Secular Conscience

Many months ago Peter Steinfels's "Beliefs" column (NYT, 2008-05-24 [1]) concluded with part of a John Stuart Mill comment from On Liberty which in full reads:

... However unwillingly a person who has a strong opinion may admit the possibility that his opinion may be false, he ought to be moved by the consideration that however true it may be, if it is not fully, frequently, and fearlessly discussed, it will be held as a dead dogma, not a living truth.

Steinfels quotes Mill in the course of reviewing a book by Austin Dacey called The Secular Conscience. It's about the need to wrestle with tough moral and ethical issues in society. Some examples mentioned: abortion, embryonic stem-cell research, same-sex marriage, and Islamic fundamentalism. Dacey doesn't disagree with current mainstream positions on these topics. But he thinks the topics should be open to criticism—not sidestepped by saying that "moral judgments" are personal and subjective, not to be analyzed or criticized in public debate. He argues in favor of a "moral vision" for modern Western political systems: "Secular values can turn a society inside out. In Post-Christian Europe, entire nations have been plunged into endemic health, skyrocketing education, and hopelessly low rates of violent crime."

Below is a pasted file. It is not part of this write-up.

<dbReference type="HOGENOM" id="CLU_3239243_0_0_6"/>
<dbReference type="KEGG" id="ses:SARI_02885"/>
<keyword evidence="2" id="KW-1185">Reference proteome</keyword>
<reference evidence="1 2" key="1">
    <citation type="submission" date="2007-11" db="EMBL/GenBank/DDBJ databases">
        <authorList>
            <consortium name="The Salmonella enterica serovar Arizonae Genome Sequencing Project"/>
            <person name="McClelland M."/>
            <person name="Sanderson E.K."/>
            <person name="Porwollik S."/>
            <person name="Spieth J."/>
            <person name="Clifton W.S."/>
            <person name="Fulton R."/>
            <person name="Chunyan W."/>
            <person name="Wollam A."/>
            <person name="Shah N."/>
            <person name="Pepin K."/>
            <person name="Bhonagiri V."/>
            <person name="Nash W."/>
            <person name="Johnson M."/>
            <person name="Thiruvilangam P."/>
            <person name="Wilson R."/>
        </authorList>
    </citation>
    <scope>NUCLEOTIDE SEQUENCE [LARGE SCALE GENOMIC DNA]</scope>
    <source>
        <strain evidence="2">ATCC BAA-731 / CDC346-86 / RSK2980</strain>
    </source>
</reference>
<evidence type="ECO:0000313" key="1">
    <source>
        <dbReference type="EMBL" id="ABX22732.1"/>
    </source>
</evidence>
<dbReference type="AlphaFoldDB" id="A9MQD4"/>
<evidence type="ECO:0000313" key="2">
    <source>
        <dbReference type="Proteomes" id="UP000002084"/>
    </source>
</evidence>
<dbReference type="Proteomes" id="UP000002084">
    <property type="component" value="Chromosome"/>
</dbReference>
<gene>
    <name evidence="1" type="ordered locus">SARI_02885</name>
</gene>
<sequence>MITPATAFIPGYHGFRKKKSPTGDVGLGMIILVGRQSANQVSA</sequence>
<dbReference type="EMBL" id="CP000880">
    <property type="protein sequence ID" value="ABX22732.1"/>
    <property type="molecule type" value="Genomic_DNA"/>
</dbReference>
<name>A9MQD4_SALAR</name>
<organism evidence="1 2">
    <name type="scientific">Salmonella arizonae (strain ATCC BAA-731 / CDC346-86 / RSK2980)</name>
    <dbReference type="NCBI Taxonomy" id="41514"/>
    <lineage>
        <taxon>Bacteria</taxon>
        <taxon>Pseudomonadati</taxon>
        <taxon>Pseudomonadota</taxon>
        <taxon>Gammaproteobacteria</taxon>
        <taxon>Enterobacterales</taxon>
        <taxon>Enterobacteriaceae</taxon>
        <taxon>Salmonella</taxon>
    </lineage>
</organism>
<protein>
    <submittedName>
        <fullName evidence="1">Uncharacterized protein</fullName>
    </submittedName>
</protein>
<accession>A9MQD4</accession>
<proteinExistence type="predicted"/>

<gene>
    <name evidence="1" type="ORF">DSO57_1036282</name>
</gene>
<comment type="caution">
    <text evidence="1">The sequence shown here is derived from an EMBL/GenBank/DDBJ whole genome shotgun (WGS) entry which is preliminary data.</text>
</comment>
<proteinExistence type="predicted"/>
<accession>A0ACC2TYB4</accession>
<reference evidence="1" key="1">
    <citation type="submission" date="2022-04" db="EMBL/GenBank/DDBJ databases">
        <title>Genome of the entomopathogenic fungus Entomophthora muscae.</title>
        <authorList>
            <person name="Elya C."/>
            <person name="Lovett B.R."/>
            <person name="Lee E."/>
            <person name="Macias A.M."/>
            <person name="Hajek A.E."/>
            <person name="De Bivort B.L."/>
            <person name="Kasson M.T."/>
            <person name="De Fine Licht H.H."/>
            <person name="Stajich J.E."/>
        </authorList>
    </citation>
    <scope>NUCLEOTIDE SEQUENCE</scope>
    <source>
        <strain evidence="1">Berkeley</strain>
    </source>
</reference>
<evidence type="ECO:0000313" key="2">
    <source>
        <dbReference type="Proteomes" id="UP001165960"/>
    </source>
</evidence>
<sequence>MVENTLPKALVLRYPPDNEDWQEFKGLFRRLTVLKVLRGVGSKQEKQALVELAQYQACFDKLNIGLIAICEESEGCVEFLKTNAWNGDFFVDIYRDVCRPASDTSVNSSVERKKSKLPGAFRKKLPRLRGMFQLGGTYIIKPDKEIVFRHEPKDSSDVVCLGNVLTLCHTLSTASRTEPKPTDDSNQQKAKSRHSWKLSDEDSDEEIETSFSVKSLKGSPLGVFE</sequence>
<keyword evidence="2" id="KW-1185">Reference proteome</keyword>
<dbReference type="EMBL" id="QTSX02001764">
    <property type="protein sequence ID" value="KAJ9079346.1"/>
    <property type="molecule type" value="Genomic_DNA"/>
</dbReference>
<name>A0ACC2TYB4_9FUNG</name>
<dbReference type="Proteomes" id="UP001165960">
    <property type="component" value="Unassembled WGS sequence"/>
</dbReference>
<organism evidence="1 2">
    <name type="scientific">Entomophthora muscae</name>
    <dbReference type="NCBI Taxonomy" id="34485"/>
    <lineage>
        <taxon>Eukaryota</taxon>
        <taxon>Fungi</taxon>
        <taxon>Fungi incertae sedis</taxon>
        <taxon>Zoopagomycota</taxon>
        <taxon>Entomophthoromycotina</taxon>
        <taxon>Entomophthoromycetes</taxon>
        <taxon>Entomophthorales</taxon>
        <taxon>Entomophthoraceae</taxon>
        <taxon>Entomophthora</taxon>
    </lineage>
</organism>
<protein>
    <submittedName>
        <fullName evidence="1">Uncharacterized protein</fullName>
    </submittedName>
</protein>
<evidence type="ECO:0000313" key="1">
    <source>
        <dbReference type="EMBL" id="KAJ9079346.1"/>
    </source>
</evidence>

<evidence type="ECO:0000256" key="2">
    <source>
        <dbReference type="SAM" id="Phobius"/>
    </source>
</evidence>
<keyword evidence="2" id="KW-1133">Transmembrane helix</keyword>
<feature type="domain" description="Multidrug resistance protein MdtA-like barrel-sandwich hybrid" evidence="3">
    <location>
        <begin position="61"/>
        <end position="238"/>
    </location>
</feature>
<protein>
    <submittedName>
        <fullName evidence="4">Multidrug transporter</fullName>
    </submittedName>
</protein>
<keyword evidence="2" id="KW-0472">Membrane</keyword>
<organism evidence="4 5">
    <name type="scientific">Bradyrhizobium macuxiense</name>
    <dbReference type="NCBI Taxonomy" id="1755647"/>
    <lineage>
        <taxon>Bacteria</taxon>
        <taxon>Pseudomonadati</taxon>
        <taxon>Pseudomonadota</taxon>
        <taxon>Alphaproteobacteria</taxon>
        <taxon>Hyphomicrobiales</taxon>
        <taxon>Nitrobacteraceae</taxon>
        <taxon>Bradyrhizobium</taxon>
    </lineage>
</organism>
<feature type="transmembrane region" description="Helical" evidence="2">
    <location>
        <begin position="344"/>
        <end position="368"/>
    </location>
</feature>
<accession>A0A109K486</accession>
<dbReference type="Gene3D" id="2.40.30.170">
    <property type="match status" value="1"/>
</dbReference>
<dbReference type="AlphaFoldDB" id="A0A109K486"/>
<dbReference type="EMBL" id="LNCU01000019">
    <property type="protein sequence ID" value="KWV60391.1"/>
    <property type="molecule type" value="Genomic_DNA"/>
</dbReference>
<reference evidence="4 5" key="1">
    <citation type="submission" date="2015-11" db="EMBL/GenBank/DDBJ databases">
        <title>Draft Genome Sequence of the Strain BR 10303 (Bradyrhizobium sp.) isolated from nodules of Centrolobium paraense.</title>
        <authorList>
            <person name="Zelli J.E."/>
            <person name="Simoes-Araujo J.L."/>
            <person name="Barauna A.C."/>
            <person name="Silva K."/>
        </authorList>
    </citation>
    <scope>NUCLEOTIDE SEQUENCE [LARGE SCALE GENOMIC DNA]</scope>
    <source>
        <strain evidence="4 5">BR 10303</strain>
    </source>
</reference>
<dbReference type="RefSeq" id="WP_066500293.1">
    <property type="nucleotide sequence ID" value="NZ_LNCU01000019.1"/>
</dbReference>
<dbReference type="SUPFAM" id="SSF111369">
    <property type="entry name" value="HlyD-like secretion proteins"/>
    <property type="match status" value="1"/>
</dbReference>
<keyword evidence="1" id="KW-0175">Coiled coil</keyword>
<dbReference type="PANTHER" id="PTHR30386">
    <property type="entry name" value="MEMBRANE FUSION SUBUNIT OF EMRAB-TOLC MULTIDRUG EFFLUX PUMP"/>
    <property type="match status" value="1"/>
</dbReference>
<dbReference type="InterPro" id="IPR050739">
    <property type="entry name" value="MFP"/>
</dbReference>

From the little I've read about Dacey I can't claim to properly understand his positions, but they sound important, provocative, perhaps even entertaining. Add another book to my too-long to-read list ...

(cf. Cardinal Newman (2001-10-04), Tolerance and Pacifism (2001-10-08), DogTicket (2006-06-13), Worth of a State (2008-04-02), Buddhism Without Beliefs (2008-10-31), Atheist Spirituality (2009-01-29), ...) - ^z - 2009-02-17